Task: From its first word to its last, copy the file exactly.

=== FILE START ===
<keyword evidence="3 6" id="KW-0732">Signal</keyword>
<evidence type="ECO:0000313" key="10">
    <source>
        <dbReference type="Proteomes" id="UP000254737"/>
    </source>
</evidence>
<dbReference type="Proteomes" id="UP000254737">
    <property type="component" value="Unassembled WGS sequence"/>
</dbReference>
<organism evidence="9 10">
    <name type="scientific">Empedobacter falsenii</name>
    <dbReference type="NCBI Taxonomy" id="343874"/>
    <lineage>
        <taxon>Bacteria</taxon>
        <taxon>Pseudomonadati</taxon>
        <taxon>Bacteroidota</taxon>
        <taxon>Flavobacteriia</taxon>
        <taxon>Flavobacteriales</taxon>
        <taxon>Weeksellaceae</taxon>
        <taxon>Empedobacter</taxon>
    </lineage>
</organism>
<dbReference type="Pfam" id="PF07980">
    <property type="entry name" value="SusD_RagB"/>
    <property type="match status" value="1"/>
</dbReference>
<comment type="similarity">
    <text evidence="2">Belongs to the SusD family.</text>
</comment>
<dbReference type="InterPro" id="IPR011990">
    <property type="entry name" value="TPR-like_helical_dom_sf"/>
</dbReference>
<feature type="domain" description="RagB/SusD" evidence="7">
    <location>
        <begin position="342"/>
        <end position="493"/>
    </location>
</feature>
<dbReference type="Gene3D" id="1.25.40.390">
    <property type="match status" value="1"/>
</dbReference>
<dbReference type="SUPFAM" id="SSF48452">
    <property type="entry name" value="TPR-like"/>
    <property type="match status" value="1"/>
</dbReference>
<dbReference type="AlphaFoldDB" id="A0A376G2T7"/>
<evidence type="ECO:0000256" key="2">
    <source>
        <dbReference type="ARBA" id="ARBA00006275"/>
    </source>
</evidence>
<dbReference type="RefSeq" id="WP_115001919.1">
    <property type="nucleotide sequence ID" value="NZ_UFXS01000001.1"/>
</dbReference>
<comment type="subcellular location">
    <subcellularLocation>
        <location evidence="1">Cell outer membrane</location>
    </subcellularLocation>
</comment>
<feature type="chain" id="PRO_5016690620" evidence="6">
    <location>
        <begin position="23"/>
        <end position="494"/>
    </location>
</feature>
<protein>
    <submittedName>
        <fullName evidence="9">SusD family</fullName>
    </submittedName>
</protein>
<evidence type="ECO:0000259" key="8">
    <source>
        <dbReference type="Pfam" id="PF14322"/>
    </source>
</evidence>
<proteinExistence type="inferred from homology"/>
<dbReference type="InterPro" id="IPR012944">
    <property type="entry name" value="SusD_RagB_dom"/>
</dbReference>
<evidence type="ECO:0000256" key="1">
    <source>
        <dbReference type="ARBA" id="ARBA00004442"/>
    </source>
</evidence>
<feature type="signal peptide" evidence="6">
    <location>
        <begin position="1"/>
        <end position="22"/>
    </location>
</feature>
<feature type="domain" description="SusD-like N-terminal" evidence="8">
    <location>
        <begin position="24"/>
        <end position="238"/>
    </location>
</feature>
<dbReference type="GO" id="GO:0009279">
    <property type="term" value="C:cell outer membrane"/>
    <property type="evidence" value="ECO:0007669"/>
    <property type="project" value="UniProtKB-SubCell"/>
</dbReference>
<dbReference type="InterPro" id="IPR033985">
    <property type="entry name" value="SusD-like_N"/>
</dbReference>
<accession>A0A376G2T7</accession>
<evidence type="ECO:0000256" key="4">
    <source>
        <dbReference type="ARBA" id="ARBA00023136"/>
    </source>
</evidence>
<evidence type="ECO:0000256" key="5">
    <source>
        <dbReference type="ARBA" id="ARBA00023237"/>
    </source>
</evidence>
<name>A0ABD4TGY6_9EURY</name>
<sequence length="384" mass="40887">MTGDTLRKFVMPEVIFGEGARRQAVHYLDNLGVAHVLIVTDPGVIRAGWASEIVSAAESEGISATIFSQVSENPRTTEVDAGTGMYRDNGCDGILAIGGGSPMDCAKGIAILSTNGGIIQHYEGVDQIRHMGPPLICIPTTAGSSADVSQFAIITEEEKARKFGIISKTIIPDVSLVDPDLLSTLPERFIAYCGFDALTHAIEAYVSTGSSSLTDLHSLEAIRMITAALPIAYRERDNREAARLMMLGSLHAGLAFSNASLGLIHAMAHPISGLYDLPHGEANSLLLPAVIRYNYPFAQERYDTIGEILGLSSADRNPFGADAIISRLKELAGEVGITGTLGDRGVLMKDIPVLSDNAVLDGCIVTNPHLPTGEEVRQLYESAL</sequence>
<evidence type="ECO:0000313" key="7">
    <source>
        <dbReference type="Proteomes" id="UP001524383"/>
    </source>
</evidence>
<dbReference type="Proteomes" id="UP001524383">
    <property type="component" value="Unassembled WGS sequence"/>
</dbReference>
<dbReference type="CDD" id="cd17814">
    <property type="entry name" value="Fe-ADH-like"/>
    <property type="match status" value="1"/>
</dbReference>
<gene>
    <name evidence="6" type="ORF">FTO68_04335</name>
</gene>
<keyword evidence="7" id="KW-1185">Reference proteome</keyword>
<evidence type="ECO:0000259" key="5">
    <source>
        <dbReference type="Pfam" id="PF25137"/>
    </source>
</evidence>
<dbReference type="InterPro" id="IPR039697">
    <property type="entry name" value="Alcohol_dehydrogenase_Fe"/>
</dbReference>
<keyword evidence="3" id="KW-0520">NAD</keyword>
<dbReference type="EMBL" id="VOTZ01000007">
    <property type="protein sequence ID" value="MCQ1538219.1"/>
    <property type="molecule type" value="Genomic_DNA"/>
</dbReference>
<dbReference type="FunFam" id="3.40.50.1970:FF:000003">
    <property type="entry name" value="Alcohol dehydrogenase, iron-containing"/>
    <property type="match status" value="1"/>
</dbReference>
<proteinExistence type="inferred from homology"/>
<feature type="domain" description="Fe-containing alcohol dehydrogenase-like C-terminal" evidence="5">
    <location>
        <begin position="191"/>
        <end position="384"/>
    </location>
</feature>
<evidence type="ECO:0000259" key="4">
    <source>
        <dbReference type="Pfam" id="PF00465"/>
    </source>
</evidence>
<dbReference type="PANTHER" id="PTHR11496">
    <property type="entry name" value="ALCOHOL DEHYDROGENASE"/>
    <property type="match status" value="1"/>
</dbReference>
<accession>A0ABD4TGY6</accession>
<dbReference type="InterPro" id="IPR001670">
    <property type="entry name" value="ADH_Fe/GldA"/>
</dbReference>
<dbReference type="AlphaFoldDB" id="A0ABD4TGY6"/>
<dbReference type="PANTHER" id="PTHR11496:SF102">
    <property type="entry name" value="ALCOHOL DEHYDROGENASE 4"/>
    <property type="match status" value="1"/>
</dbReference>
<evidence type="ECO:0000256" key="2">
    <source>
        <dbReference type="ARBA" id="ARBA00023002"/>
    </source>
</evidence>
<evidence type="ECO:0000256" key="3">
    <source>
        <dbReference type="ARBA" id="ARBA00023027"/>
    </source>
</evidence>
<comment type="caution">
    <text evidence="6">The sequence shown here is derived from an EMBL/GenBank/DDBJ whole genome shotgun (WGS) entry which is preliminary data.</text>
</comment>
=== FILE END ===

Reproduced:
<keyword evidence="3 6" id="KW-0732">Signal</keyword>
<evidence type="ECO:0000313" key="10">
    <source>
        <dbReference type="Proteomes" id="UP000254737"/>
    </source>
</evidence>
<dbReference type="Proteomes" id="UP000254737">
    <property type="component" value="Unassembled WGS sequence"/>
</dbReference>
<organism evidence="9 10">
    <name type="scientific">Empedobacter falsenii</name>
    <dbReference type="NCBI Taxonomy" id="343874"/>
    <lineage>
        <taxon>Bacteria</taxon>
        <taxon>Pseudomonadati</taxon>
        <taxon>Bacteroidota</taxon>
        <taxon>Flavobacteriia</taxon>
        <taxon>Flavobacteriales</taxon>
        <taxon>Weeksellaceae</taxon>
        <taxon>Empedobacter</taxon>
    </lineage>
</organism>
<dbReference type="Pfam" id="PF07980">
    <property type="entry name" value="SusD_RagB"/>
    <property type="match status" value="1"/>
</dbReference>
<comment type="similarity">
    <text evidence="2">Belongs to the SusD family.</text>
</comment>
<dbReference type="InterPro" id="IPR011990">
    <property type="entry name" value="TPR-like_helical_dom_sf"/>
</dbReference>
<feature type="domain" description="RagB/SusD" evidence="7">
    <location>
        <begin position="342"/>
        <end position="493"/>
    </location>
</feature>
<dbReference type="Gene3D" id="1.25.40.390">
    <property type="match status" value="1"/>
</dbReference>
<dbReference type="SUPFAM" id="SSF48452">
    <property type="entry name" value="TPR-like"/>
    <property type="match status" value="1"/>
</dbReference>
<dbReference type="AlphaFoldDB" id="A0A376G2T7"/>
<evidence type="ECO:0000256" key="2">
    <source>
        <dbReference type="ARBA" id="ARBA00006275"/>
    </source>
</evidence>
<dbReference type="RefSeq" id="WP_115001919.1">
    <property type="nucleotide sequence ID" value="NZ_UFXS01000001.1"/>
</dbReference>
<comment type="subcellular location">
    <subcellularLocation>
        <location evidence="1">Cell outer membrane</location>
    </subcellularLocation>
</comment>
<feature type="chain" id="PRO_5016690620" evidence="6">
    <location>
        <begin position="23"/>
        <end position="494"/>
    </location>
</feature>
<protein>
    <submittedName>
        <fullName evidence="9">SusD family</fullName>
    </submittedName>
</protein>
<evidence type="ECO:0000259" key="8">
    <source>
        <dbReference type="Pfam" id="PF14322"/>
    </source>
</evidence>
<proteinExistence type="inferred from homology"/>
<dbReference type="InterPro" id="IPR012944">
    <property type="entry name" value="SusD_RagB_dom"/>
</dbReference>
<evidence type="ECO:0000256" key="1">
    <source>
        <dbReference type="ARBA" id="ARBA00004442"/>
    </source>
</evidence>
<feature type="signal peptide" evidence="6">
    <location>
        <begin position="1"/>
        <end position="22"/>
    </location>
</feature>
<feature type="domain" description="SusD-like N-terminal" evidence="8">
    <location>
        <begin position="24"/>
        <end position="238"/>
    </location>
</feature>
<dbReference type="GO" id="GO:0009279">
    <property type="term" value="C:cell outer membrane"/>
    <property type="evidence" value="ECO:0007669"/>
    <property type="project" value="UniProtKB-SubCell"/>
</dbReference>
<dbReference type="InterPro" id="IPR033985">
    <property type="entry name" value="SusD-like_N"/>
</dbReference>
<accession>A0A376G2T7</accession>
<evidence type="ECO:0000256" key="4">
    <source>
        <dbReference type="ARBA" id="ARBA00023136"/>
    </source>
</evidence>
<evidence type="ECO:0000256" key="5">
    <source>
        <dbReference type="ARBA" id="ARBA00023237"/>
    </source>
</evidence>
<name>A0ABD4TGY6_9EURY</name>
<sequence length="384" mass="40887">MTGDTLRKFVMPEVIFGEGARRQAVHYLDNLGVAHVLIVTDPGVIRAGWASEIVSAAESEGISATIFSQVSENPRTTEVDAGTGMYRDNGCDGILAIGGGSPMDCAKGIAILSTNGGIIQHYEGVDQIRHMGPPLICIPTTAGSSADVSQFAIITEEEKARKFGIISKTIIPDVSLVDPDLLSTLPERFIAYCGFDALTHAIEAYVSTGSSSLTDLHSLEAIRMITAALPIAYRERDNREAARLMMLGSLHAGLAFSNASLGLIHAMAHPISGLYDLPHGEANSLLLPAVIRYNYPFAQERYDTIGEILGLSSADRNPFGADAIISRLKELAGEVGITGTLGDRGVLMKDIPVLSDNAVLDGCIVTNPHLPTGEEVRQLYESAL</sequence>
<evidence type="ECO:0000313" key="7">
    <source>
        <dbReference type="Proteomes" id="UP001524383"/>
    </source>
</evidence>
<dbReference type="Proteomes" id="UP001524383">
    <property type="component" value="Unassembled WGS sequence"/>
</dbReference>
<dbReference type="CDD" id="cd17814">
    <property type="entry name" value="Fe-ADH-like"/>
    <property type="match status" value="1"/>
</dbReference>
<gene>
    <name evidence="6" type="ORF">FTO68_04335</name>
</gene>
<keyword evidence="7" id="KW-1185">Reference proteome</keyword>
<evidence type="ECO:0000259" key="5">
    <source>
        <dbReference type="Pfam" id="PF25137"/>
    </source>
</evidence>
<dbReference type="InterPro" id="IPR039697">
    <property type="entry name" value="Alcohol_dehydrogenase_Fe"/>
</dbReference>
<keyword evidence="3" id="KW-0520">NAD</keyword>
<dbReference type="EMBL" id="VOTZ01000007">
    <property type="protein sequence ID" value="MCQ1538219.1"/>
    <property type="molecule type" value="Genomic_DNA"/>
</dbReference>
<dbReference type="FunFam" id="3.40.50.1970:FF:000003">
    <property type="entry name" value="Alcohol dehydrogenase, iron-containing"/>
    <property type="match status" value="1"/>
</dbReference>
<proteinExistence type="inferred from homology"/>
<feature type="domain" description="Fe-containing alcohol dehydrogenase-like C-terminal" evidence="5">
    <location>
        <begin position="191"/>
        <end position="384"/>
    </location>
</feature>
<evidence type="ECO:0000259" key="4">
    <source>
        <dbReference type="Pfam" id="PF00465"/>
    </source>
</evidence>
<dbReference type="PANTHER" id="PTHR11496">
    <property type="entry name" value="ALCOHOL DEHYDROGENASE"/>
    <property type="match status" value="1"/>
</dbReference>
<accession>A0ABD4TGY6</accession>
<dbReference type="InterPro" id="IPR001670">
    <property type="entry name" value="ADH_Fe/GldA"/>
</dbReference>
<dbReference type="AlphaFoldDB" id="A0ABD4TGY6"/>
<dbReference type="PANTHER" id="PTHR11496:SF102">
    <property type="entry name" value="ALCOHOL DEHYDROGENASE 4"/>
    <property type="match status" value="1"/>
</dbReference>
<evidence type="ECO:0000256" key="2">
    <source>
        <dbReference type="ARBA" id="ARBA00023002"/>
    </source>
</evidence>
<evidence type="ECO:0000256" key="3">
    <source>
        <dbReference type="ARBA" id="ARBA00023027"/>
    </source>
</evidence>
<comment type="caution">
    <text evidence="6">The sequence shown here is derived from an EMBL/GenBank/DDBJ whole genome shotgun (WGS) entry which is preliminary data.</text>
</comment>